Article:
16. Um Mark, You can keep your views but I disagree with some that you point out

    1) I am not saying that all Anti-Dan are “far-right anti-vax or from interstate” but looking on social media, most are holding those radical views (some are bots in fact)
    2) “blatant authoritarian actions that Dan has taken”, what about Gladys who had divided up Sydney during their hard lockdown? Using the logic “blatant authoritarian actions” and “politicization of the Victorian public service” could mean anything such as a new government policy (whether you like it or not) and most people would not buy into this hyperbole
    3) “lockdowns, health system failures, and ongoing mandates” that were needed in the past to control covid, and didn’t every state government Libs or Lab have that policy prior to full opening up. Every State has a health crisis. Do you think Matthew Guy and not having any covid mandate would even help?
    Btw did you plan to vote for Matthew Guy clearly because Vic Libs has an anti-covid mandate and pro “freedom” stance in contrast to Federal LNP?

  17. Add one more thing, the media is making Dan a polarizing figure. Just simply look at Herald Sun.
    Polarization does not necessarily mean the election would get close. Just look how polarizing the vaccine debate was yet 95%+ got vaccinated (of course the Nov election would almost certainly be closer)

  18. This seat is interesting as the West of the Seat is actually quite aspirational (especially Caroline Springs) and has significantly higher incomes than the East ,which includes some of the most disadvantaged areas in Melbourne. The LGA border (Melton/Brimbank) is a major social divide but it does not seem to translate in to booth results any theories on this?

  19. This seem similar to Werribee/Hoppers Crossing compared to the rest of Wyndham especially Point Cook/Williams Landing

  20. Agree, Nicholas and Marh, wondering if there any locals in the area who have alternative theories to myself. Point Cook/Williams Landing are much more aspirational than Werribee/Hoppers Crossing. I believe if these areas were in Sydney they would be hotly contested.

  21. This is one of the electorates where I work with a range of community groups. Across this seat there were some big swings against Labor but at the same time there was a solid vote in some booths for the Socialists and a reasonable swing to the Greens right across the electorate. UAP went backwards in many booths and One Nation benefited from their first time running (hence a swing from 0) plus the donkey vote. This is a very multicultural electorate with significant populations of people who came to Australia as refugees or are children/grandchildren of refugees. The racist approach of both state and federal Liberals will see many of these never considering a vote for them.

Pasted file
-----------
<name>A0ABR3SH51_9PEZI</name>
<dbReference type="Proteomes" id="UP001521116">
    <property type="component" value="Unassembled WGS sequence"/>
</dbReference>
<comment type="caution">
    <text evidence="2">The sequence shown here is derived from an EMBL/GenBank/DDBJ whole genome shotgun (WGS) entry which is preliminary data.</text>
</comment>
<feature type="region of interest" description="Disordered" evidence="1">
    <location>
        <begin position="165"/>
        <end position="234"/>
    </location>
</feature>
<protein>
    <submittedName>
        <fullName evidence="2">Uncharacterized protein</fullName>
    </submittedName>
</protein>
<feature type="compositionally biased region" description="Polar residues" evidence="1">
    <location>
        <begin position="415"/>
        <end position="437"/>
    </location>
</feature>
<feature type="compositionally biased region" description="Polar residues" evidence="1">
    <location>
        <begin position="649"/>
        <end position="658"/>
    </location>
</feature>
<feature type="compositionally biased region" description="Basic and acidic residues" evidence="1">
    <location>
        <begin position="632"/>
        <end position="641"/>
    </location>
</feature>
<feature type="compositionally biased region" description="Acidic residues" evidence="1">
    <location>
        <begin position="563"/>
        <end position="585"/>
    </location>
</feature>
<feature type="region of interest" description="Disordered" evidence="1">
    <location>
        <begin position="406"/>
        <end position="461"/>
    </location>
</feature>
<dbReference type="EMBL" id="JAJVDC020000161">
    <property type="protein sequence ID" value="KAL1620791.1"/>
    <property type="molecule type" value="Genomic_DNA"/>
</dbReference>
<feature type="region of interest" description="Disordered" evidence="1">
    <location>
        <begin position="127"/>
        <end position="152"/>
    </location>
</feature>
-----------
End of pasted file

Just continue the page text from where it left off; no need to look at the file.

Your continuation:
22. Even the wealthier/middle suburbs in northern and western suburbs seem to just vote Labor because it’s just what people in the north and west do. Like Jagajaga is a very safe Labor seat despite being a demographic the Liberals should be able to win.

  23. Education polarisation is a big thing driving voters towards the left, especially this federal election. Jagajaga’s normally a marginal but now has become safe because educated inner and middle ring suburbs have all swung hugely towards Labor.

  24. I’d also like to register a complaint with the constant use of “aspirational” on this site as shorthand for “Liberal voting” or “right-leaning”. Being aspirational has nothing to do with the parties one votes for. To reverse this would be like saying that a suburb has more selfless voters and thus will lean towards the left.

  25. @ Adda, i would not say “aspirational” is a short hand for Liberal voting nor was i making a partisan point. I use the term aspirational to describe a demographic that is in the grey zone between working and middle class. Some times the term skilled working class is used. They often working in blue collar (some times fluro collar jobs) but have above average incomes. These are not people who may not have university qualifications. They often send send their children to low fee non government schools and build large house on the urban fringe. These people often try and emulate the lifestyles of the middle class. I would not use aspirational to describe Keilor which is more reliably Liberal voting as it is more established and clearly more affluent. Just as i would not use the term McMansion to describe the housing on Monomeath Ave, Canterbury. Caroline Springs is a suburb which i would describe as Aspirational along with some suburbs in Outer Western Sydney such as Glenmore Park, West Hoxton, Middleton Grange, Narellan Vale etc these people no longer would feel an affinity with areas such Warrrick Farm, St Marys etc and may not feel there are of the same social class. The growth of the aspirational class along with the expansion of the middle class has been one the major demographic shifts in Australian society over recent decades along with the breakdown of the Catholic/Protestant divide in the 1960s and subsequent partisan realignment.

    https://www.theage.com.au/national/the-hearts-minds-and-streets-that-must-be-won-20031207-gdww0j.html

  26. @Adda

    The point is that there is a correlation. And I say that as someone who is aspirational (I work two jobs by choice, I work for a startup by choice, I save and invest aggressively) but doesn’t vote Liberal. No one is suggesting that “aspirational” and “Liberal-voting” are synonymous.